Sunday, October 12, 2008

Talk about painful...

You have to wonder if the Tampa Tribune is going for some sort of world's record in poor decision making. After the week they had, how else would you explain the puff piece Q & A with Buccaneers tight end Jerramy Stevens in Anwar Richardson's "Wide Right" column published on Sunday? Stevens, who has a history of arrests for assault with a deadly weapon, marijuana possession, sexual assault and drunk driving (if you want details, click here, but prepare for a long read...and to be thoroughly sickened) is in his first season with the Buccaneers.

Under the jaw-droppingly poor taste displayed in the headline, "Life Can Be Full Of Painful Lessons", we're treated to Stevens' thoughts on pain as it relates to pop music, pseudo-celebrities William Hung and Paris Hilton, body odor, bad breath and sexy actresses. It reaches a crescendo when he's asked "What is the most painful beating you received from your parents?" and answers "I can remember the worst beating I got. It wasn't painful because of the physical part, but it was painful because of the trauma of the situation. When I was a little, I set these trees on fire by my house and I called the fire department. I was putting it out, and right as I was getting it out, my dad pulled up and that trauma from the look in his eye lasted a lifetime for me." Richardson, who as a reporter who writes frequently about the Buccaneers, one would presume is at least somewhat familiar with what has happened in Stevens' lifetime between the tree incident and now, follows this up with "Did you get the belt or the hand?"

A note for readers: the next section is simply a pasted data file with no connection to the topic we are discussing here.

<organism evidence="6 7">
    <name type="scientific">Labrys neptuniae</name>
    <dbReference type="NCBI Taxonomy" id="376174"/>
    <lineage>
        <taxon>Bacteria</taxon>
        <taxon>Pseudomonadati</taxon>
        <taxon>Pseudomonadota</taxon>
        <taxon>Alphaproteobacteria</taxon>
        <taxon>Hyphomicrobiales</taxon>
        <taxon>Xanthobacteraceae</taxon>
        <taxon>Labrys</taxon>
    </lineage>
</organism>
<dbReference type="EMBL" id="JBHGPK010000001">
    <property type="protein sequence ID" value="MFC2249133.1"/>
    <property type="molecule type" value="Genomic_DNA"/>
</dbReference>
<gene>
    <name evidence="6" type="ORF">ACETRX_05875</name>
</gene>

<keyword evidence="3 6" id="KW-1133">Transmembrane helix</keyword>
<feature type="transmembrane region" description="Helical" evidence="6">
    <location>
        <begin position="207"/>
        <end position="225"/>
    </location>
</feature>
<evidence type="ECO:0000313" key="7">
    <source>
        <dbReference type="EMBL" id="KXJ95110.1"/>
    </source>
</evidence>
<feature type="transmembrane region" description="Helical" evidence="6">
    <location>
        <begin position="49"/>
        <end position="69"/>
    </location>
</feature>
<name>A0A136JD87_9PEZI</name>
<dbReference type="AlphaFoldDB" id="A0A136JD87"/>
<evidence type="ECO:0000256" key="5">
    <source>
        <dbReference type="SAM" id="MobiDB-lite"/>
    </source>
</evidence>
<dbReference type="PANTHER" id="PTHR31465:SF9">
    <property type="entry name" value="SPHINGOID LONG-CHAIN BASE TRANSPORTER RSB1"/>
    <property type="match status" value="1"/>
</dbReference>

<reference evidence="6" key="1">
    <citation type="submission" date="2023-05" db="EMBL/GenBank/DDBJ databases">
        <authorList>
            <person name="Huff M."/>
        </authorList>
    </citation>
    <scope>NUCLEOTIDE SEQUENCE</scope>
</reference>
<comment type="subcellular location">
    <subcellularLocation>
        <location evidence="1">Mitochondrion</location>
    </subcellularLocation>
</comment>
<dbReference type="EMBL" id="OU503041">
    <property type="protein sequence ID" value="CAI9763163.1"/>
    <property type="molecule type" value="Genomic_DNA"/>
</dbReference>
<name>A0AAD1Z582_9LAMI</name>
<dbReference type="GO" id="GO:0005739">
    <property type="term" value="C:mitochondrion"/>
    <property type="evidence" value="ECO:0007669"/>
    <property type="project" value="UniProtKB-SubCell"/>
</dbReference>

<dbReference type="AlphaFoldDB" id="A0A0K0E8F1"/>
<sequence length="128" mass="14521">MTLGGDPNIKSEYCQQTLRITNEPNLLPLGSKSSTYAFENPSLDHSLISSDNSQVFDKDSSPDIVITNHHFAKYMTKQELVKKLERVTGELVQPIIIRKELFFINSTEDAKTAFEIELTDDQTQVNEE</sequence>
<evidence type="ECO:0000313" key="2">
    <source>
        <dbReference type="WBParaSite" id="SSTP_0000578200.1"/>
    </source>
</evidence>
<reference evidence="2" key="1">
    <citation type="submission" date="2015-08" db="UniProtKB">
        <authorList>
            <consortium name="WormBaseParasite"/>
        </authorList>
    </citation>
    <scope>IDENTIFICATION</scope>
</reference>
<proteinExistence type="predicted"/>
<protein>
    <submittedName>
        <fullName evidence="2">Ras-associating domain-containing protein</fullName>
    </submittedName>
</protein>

I find it very hard to believe that out of a roster of over 53 players, Anwar Richardson couldn't find someone better to talk to. Personally, I'd rather hear what solid citizens like Derrick Brooks and Warrick Dunn have to say three or four times before listening to a single word from somebody like Jerramy Stevens. Our legal system being what it is, Stevens has the right to walk the streets, sign an NFL contract and be paid to play professional football in our community...currently, although this could change by the time you read this if the past is any indicator of the future. As an American (albeit not a professional athlete) who presumably would benefit from similar treatment under that system (riiiiight), I support his right to do so. But that's it. He doesn't deserve cheers, he doesn't deserve success on the field and he doesn't deserve the spotlight afforded by what is still a major daily newspaper...currently, although that status is another thing that could change by the time you read this if the past is any indicator of the future.
Maybe they're just into pain.

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